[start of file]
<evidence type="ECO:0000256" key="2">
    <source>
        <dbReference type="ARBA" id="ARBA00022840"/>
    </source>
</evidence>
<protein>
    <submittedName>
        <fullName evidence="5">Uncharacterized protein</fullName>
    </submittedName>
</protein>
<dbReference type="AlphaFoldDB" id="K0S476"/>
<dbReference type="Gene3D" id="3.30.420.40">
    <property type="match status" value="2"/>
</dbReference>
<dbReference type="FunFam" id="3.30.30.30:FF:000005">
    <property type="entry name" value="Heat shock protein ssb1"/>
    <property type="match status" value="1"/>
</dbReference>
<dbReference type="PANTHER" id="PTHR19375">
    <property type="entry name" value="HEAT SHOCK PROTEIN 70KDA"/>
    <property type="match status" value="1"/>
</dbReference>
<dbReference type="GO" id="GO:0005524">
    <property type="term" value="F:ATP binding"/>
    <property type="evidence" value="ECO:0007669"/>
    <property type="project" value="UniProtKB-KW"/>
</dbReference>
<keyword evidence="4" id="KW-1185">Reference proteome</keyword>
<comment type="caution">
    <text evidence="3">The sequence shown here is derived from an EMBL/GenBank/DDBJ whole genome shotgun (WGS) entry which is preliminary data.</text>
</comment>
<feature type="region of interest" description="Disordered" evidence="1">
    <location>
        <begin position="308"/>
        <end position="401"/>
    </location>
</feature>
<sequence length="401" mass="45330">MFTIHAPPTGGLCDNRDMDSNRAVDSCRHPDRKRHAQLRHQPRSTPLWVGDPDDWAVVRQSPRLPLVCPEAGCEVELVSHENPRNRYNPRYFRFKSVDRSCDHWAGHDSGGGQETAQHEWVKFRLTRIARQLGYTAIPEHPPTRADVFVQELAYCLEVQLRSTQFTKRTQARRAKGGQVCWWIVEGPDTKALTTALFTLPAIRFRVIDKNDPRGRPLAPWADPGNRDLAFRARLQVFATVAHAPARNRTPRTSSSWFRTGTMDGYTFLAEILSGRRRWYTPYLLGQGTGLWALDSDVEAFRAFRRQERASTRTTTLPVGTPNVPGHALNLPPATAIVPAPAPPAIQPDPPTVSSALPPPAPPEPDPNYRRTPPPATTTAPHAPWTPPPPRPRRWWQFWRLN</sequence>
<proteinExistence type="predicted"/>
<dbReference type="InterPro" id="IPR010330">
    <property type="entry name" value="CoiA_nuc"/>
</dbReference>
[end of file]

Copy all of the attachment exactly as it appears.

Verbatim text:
<evidence type="ECO:0000256" key="2">
    <source>
        <dbReference type="ARBA" id="ARBA00022840"/>
    </source>
</evidence>
<protein>
    <submittedName>
        <fullName evidence="5">Uncharacterized protein</fullName>
    </submittedName>
</protein>
<dbReference type="AlphaFoldDB" id="K0S476"/>
<dbReference type="Gene3D" id="3.30.420.40">
    <property type="match status" value="2"/>
</dbReference>
<dbReference type="FunFam" id="3.30.30.30:FF:000005">
    <property type="entry name" value="Heat shock protein ssb1"/>
    <property type="match status" value="1"/>
</dbReference>
<dbReference type="PANTHER" id="PTHR19375">
    <property type="entry name" value="HEAT SHOCK PROTEIN 70KDA"/>
    <property type="match status" value="1"/>
</dbReference>
<dbReference type="GO" id="GO:0005524">
    <property type="term" value="F:ATP binding"/>
    <property type="evidence" value="ECO:0007669"/>
    <property type="project" value="UniProtKB-KW"/>
</dbReference>
<keyword evidence="4" id="KW-1185">Reference proteome</keyword>
<comment type="caution">
    <text evidence="3">The sequence shown here is derived from an EMBL/GenBank/DDBJ whole genome shotgun (WGS) entry which is preliminary data.</text>
</comment>
<feature type="region of interest" description="Disordered" evidence="1">
    <location>
        <begin position="308"/>
        <end position="401"/>
    </location>
</feature>
<sequence length="401" mass="45330">MFTIHAPPTGGLCDNRDMDSNRAVDSCRHPDRKRHAQLRHQPRSTPLWVGDPDDWAVVRQSPRLPLVCPEAGCEVELVSHENPRNRYNPRYFRFKSVDRSCDHWAGHDSGGGQETAQHEWVKFRLTRIARQLGYTAIPEHPPTRADVFVQELAYCLEVQLRSTQFTKRTQARRAKGGQVCWWIVEGPDTKALTTALFTLPAIRFRVIDKNDPRGRPLAPWADPGNRDLAFRARLQVFATVAHAPARNRTPRTSSSWFRTGTMDGYTFLAEILSGRRRWYTPYLLGQGTGLWALDSDVEAFRAFRRQERASTRTTTLPVGTPNVPGHALNLPPATAIVPAPAPPAIQPDPPTVSSALPPPAPPEPDPNYRRTPPPATTTAPHAPWTPPPPRPRRWWQFWRLN</sequence>
<proteinExistence type="predicted"/>
<dbReference type="InterPro" id="IPR010330">
    <property type="entry name" value="CoiA_nuc"/>
</dbReference>